A Moral Question Triggered By A Simple Sign

11-02-2013sign 002

I am, at heart, a summer person.  Because of serious spine issues, snow activities are not possible for me.  So, when the “closed” placard is added to the Cottonwood Pass sign every Fall due to accumulating snowpack, I get a little depressed.  Cottonwood Pass is one of our favorite drives.  We love taking the Jeep over the pass and exploring what lies on the other side – the Taylor Park Reservoir area and many back country roads and trails.  It’s a passion for us.

If I had my way, it would be summer and fall all of the time!  But if I did get my way, it would be disadvantageous for all the winter people and their outdoor passions.  It would also be disadvantageous for everyone, for we desperately need the snowpack that accumulates in the mountains in the winter months that provides water for millions, even for those far beyond Colorado.  Having things my way all of the time is not an option.

We live in a world that is increasingly polarized, where a lot of people are trying to get their way and some even desperately so – especially the most powerful!    It occurred to me when I saw the “closed” placard on the Cottonwood Pass  sign, it reminded me of an important moral question I must repeatedly ask myself:  “How do my preferences and choices affect other people?”   We live in community and, whether we acknowledge it or not, are interdependent.  The choices we make have implications that affect the wider community .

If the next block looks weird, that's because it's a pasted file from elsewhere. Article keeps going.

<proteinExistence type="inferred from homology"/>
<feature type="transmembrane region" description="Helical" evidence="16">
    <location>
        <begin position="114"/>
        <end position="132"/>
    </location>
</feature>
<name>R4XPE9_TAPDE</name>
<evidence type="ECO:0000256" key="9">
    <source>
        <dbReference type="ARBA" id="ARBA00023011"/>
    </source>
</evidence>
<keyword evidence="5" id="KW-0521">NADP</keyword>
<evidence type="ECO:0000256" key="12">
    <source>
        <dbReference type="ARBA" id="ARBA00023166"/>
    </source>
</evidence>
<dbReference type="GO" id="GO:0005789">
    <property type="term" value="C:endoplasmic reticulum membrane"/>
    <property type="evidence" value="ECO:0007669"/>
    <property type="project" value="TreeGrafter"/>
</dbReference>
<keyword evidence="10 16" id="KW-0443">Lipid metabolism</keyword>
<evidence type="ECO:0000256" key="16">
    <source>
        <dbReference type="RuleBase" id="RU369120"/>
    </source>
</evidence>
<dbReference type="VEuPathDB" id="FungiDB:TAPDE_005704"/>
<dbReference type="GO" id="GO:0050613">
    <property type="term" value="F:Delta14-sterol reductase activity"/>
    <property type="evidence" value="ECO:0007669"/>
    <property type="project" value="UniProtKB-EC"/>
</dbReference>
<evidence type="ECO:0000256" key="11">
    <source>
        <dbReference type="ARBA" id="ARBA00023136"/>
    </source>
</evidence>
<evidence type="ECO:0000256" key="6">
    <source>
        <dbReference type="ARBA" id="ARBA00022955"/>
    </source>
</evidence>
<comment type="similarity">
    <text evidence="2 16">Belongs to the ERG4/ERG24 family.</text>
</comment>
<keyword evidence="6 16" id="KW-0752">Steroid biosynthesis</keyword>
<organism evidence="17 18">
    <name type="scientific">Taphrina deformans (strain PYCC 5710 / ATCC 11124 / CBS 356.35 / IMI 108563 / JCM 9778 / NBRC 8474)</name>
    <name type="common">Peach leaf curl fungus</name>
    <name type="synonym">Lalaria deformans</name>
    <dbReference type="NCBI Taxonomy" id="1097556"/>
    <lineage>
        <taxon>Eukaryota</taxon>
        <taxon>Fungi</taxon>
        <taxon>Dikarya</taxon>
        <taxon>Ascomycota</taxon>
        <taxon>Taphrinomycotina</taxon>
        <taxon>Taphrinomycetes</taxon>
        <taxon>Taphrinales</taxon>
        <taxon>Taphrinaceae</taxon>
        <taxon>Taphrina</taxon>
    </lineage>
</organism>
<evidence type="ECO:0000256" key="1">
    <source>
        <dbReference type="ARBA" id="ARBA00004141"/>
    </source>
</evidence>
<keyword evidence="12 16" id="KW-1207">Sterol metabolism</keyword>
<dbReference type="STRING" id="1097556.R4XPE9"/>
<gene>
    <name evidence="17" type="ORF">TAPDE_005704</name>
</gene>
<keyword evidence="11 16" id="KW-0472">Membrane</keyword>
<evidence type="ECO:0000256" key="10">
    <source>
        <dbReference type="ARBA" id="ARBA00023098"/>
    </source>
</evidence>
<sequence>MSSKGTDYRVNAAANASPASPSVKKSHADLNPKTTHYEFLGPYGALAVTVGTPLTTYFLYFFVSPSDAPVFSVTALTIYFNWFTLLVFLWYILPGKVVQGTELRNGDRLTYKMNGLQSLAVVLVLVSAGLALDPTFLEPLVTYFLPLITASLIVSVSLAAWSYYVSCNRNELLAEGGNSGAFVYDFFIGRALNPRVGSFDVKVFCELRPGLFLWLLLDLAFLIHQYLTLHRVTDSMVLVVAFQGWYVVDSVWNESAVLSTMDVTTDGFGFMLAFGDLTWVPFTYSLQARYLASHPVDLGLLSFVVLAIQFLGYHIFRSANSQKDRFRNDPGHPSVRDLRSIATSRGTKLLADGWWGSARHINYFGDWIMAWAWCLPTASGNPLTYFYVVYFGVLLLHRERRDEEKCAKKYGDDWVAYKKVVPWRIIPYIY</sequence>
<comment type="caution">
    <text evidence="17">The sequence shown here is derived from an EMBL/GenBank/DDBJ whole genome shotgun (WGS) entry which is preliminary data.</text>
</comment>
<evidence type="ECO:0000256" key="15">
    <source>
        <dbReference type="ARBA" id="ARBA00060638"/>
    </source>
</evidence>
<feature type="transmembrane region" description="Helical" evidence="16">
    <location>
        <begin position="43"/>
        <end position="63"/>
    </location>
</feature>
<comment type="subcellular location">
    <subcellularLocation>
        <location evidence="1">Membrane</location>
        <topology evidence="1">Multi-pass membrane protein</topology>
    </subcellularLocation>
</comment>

There is an election this week, and we are voting on some important tax issues in Colorado that affect public education.    How will my preference on the issue, if it goes my way, impact the quality of public education in Colorado?   Have I educated myself enough about it to even know, or will I vote strictly out of self-oriented mindset?

The are many other issues out there that are dividing our communities and nation.  As I embrace each issue I must ask, How would my preference, if I got  my way, affect others? “  Something that may be advantageous for me very well could be to the disadvantage of others, especially for the more vulnerable people of our communities.   Might I even be willing to vote against my own preference if I was aware that my preference  would negatively affect others who are at greater risk than myself?

I sometimes am amazed at how my mind works when a simple sign can send me off on such a philosophical excursion.  Oh well, so be it.  For the next six months, I will daily drive pass the “closed” placard fastened to the Cottonwood Pass sign and look forward to next June when the “open” placard will reappear.  But what picks me up is the knowledge that the reason for it being closed presents all sorts of wonderful possibilities for others.  Maybe if we all took more time to consider how our preferences and choices, on almost anything, would affect others if we got our way all of the time, it might be a more harmonious and less troubled world.

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